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Tape vs. Cloud: The Data Recovery Debate Rages On
Since the rapid rise of Big Data and cloud adoption for backup and data recovery began in recent years, the tape-vs.-cloud debate has been a hot one. Some prefer the hands-on, physical backup tape provides, while some argue for the efficiency of cloud backup in case of a disaster.
TechTarget.com recently published an article that details this debate through interviews with analysts and experts.
There are plenty of interesting comments worth considering, especially if you’re looking at options for your data recovery solution. Here are some highlights:
– Many companies are backing up to a local appliance, replicating it to a cloud infrastructure and then also replicating it elsewhere on the back end for disaster recovery or other uses. “As a concept, using the cloud — whether public or private — as a large component of your backup regimen is definitely an emerging trend,” said Rachel Dines of Cambridge, Mass.-based Forrester Research Inc. “I’m seeing quite a bit of adoption of disk-to-disk-to-cloud.”
-Another analyst said it is a bad idea to eliminate tape and move entirely to the cloud. “I hate it,” said Ben Woo, managing director of New York City-based Neuralytix Inc. “I think there’s still an absolute need and an absolute place for tape, particularly for large organizations. Cloud is great for fault tolerance, but when it comes to true disaster recovery, when there are unfortunately man-made or natural disasters like 9-11 or Sandy, [and] you need to rebuild your data center from scratch, to me, there’s no alternative to tape. What are you going to do with the cloud? You’re not going to pull the wires over the Internet.”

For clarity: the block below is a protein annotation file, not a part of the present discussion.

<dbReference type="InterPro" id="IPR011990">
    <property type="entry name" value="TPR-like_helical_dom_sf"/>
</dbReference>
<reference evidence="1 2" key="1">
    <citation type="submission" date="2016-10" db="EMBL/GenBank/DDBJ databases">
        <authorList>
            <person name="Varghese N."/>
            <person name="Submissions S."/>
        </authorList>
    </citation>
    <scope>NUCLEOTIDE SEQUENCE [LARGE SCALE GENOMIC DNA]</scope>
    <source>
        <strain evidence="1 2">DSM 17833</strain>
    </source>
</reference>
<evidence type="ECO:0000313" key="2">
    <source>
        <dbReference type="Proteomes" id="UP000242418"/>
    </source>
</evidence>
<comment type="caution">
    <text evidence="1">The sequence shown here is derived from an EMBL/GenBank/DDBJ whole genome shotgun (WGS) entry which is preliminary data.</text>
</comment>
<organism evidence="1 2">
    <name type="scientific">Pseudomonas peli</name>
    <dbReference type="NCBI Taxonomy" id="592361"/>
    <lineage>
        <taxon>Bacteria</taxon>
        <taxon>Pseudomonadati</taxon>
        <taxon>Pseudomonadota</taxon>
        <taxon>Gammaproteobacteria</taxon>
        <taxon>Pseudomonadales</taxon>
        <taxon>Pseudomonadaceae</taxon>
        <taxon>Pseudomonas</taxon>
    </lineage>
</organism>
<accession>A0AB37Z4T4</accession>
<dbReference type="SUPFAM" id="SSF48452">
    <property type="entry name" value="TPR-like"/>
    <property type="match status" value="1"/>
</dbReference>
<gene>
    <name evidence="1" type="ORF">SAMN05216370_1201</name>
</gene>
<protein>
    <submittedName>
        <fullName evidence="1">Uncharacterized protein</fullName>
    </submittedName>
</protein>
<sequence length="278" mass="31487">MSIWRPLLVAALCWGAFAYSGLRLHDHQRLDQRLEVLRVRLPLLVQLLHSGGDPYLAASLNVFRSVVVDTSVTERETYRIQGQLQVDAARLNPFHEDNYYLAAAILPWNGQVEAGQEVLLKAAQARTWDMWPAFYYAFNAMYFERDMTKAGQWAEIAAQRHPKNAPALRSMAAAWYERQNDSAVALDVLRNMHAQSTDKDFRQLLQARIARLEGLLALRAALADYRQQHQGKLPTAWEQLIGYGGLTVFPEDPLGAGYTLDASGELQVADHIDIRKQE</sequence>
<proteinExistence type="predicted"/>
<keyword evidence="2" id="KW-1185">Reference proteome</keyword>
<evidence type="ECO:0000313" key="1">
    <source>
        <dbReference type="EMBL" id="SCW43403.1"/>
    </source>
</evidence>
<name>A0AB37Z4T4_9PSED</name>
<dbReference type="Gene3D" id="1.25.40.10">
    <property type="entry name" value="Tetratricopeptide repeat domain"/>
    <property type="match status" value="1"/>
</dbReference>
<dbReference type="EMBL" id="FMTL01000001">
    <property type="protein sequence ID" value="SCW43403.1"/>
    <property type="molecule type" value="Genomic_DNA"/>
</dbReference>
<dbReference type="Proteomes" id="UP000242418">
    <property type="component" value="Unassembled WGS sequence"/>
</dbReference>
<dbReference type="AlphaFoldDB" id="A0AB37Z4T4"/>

-Connor Fee, director of marketing for Natick, Mass.-based cloud-integrated storage vendor Nasuni, said the public cloud is usually the better option for storage than private clouds. “Public is better than private — with one caveat,” Fee said. “When I say public cloud vs. private cloud, I am referring exclusively to storage. I can say that because we’ve run four years of annual testing and I can tell you that the best of the public stuff is so much better than the rest of the public stuff, and definitely better than what you’re running with private stuff. The other caveat is the customer owns, holds and applies a private encryption key.”
Well, we know that the cloud adoption trend for backup and data recovery is still there. One recent study reported that 75 percent of its 850 respondents are currently using a cloud platform of some kind. That’s up from 67 percent last year.
Interested in learning more about cloud backup and data recovery? Download our free white paper titled “10 Sins of Enterprise Backup and Recovery.”